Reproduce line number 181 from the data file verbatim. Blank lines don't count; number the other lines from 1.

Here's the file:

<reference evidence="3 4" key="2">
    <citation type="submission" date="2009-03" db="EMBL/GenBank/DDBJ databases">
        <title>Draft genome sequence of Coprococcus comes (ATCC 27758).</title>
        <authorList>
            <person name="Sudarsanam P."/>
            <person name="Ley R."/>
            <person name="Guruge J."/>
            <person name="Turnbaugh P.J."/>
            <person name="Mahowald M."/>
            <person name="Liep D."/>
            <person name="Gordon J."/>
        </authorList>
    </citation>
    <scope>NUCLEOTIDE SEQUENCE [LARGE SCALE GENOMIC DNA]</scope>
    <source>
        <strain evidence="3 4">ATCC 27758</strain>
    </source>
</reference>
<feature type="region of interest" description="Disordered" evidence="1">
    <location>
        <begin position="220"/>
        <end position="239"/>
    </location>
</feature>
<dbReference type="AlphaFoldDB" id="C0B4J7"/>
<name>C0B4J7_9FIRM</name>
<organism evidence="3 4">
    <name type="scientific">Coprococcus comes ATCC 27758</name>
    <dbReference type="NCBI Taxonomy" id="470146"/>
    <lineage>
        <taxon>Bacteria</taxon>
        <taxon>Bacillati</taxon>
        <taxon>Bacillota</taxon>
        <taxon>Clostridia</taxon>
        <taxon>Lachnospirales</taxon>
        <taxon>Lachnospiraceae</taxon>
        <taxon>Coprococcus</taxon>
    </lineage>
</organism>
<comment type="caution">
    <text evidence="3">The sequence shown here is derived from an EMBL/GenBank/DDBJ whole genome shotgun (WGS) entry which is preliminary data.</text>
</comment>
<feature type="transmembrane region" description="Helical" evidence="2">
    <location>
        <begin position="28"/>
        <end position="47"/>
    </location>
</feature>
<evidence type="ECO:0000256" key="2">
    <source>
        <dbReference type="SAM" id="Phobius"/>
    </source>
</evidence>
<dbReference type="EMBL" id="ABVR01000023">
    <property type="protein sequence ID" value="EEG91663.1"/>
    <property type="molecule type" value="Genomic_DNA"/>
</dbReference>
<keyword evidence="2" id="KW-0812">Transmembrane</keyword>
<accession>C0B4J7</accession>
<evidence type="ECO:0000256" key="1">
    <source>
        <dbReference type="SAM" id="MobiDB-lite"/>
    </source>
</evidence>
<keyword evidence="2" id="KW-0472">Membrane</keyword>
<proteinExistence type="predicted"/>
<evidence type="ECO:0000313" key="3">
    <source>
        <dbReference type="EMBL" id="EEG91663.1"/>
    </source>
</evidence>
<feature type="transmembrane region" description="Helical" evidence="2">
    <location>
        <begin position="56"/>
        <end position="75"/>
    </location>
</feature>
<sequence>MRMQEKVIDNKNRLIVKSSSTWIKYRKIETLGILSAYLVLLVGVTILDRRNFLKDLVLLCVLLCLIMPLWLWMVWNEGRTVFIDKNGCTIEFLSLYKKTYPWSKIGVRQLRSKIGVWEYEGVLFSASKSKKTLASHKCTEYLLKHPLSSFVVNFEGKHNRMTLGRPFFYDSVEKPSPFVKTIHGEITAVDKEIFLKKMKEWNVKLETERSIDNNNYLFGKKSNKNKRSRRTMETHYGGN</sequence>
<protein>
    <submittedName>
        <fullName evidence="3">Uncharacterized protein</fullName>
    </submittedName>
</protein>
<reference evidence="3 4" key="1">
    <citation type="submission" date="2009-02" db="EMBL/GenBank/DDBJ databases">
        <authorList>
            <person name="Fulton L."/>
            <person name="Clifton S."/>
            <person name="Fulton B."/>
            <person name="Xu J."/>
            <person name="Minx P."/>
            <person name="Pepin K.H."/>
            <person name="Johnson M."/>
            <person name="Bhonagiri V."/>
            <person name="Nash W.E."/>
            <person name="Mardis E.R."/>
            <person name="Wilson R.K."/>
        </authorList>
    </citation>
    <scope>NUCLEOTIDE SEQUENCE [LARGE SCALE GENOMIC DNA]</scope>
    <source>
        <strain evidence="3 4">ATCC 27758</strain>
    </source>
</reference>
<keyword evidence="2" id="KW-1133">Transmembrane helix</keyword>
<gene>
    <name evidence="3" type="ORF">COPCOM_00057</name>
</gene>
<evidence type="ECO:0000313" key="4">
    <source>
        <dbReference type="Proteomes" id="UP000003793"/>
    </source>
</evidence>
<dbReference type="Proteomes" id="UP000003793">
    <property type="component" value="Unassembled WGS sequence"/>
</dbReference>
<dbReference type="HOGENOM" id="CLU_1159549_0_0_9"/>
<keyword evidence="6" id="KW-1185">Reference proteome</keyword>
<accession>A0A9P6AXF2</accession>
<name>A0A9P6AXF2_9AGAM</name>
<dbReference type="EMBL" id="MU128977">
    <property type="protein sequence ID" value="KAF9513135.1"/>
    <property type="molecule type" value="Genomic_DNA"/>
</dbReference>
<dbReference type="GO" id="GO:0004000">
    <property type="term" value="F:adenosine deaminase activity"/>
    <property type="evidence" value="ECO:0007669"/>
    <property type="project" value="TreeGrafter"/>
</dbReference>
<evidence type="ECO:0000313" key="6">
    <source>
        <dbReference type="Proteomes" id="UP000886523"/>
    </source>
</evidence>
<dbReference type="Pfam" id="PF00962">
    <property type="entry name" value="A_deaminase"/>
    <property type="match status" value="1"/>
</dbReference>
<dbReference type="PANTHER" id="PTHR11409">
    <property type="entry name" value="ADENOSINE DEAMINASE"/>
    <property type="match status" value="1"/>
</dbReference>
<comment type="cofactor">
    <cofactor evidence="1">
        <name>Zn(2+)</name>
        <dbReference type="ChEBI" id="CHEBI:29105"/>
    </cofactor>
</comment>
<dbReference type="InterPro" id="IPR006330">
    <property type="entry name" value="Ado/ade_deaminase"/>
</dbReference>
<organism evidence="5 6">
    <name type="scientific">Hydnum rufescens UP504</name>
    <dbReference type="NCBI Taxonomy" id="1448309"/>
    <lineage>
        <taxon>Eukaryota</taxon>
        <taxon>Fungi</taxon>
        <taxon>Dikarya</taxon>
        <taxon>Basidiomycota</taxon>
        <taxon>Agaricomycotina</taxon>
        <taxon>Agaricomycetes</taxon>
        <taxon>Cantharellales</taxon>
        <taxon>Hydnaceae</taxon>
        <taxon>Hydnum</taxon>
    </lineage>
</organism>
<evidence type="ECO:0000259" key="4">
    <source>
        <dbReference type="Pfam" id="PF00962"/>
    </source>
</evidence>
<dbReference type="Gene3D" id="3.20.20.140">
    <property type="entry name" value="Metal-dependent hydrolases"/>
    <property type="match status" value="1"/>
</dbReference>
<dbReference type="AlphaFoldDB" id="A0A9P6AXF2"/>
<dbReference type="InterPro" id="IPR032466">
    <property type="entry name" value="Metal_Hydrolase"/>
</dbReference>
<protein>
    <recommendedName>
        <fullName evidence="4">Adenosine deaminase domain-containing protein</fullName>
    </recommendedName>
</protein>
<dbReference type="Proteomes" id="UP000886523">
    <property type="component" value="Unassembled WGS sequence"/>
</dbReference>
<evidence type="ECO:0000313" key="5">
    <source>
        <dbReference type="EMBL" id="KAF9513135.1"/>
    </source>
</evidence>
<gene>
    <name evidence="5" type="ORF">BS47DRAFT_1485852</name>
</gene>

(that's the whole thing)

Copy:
    <recommendedName>